Commercial Fishing Methods

Until the mid-twentieth century commercial fishing effort was concentrated in shallow, continental shelf waters (<100m depth), where water depth, temperature, nutrient availability and the presence of currents and upwellings combine and create highly productive fisheries. 

In developing countries, fishing is often artisanal - dominated by small vessels using rod and line, hand-line or manually set and hauled nets, returning to shore each night. Artisanal fisheries are often important components of a subsistence economy. However, in wealthier countries, rapid advancement in engineering, refrigeration and communication technologies has produced considerably larger vessels, utilising fully mechanised gear and are able to venture much further offshore for long periods of time. More recent developments in satellite communication, GPS and ‘fish-finding’ technology has further increased the range and efficiency of fishing vessels, allowing expansion into high seas (outside of national Exclusive Economic Zones (EEZ)) and deep-sea (>200m) fisheries, as well as access to previously untouched fish stocks. In contrast to fisheries in shallow continental shelf waters, high sea and deep-sea fisheries have few, if any, management or conservation frameworks.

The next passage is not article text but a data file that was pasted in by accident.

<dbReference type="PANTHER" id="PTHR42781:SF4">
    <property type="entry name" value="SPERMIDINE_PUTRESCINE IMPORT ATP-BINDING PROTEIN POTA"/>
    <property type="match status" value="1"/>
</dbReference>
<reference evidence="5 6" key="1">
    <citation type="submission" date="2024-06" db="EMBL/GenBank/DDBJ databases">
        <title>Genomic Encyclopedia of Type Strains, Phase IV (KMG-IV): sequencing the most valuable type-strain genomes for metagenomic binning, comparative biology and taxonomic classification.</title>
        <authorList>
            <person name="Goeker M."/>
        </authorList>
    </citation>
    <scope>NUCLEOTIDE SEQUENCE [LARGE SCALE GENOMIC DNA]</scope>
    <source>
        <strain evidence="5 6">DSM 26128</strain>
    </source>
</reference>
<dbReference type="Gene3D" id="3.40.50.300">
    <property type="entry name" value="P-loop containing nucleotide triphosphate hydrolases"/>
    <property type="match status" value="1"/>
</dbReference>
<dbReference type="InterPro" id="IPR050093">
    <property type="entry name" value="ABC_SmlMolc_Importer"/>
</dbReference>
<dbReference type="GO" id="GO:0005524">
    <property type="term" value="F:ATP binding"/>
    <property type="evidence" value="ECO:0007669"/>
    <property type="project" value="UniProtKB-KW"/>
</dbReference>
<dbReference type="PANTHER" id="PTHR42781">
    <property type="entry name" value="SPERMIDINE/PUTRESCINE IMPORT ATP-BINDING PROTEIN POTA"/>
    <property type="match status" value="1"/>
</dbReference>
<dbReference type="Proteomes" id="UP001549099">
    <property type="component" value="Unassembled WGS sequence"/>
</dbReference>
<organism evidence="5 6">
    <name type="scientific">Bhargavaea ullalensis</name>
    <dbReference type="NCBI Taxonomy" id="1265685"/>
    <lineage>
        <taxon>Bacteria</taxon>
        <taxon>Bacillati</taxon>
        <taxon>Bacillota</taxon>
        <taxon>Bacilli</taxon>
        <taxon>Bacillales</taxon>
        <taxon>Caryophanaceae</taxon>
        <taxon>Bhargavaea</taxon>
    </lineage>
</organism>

As fish stocks become depleted within the EEZs of wealthier nations, governments and fishing companies are purchasing fishing rights and quotas from poorer nations, which often have fewer management regulations. Within these waters large, foreign vessels capable of remaining at sea for considerable periods are having a significant impact on poorly managed fish stocks – this includes EU-flagged vessels now fishing in the EEZs of some West African nations.

Commercial fishing employs a wide range of methods and technologies, including: 



Purse-seine fishing


Drift Netting

Creels and pots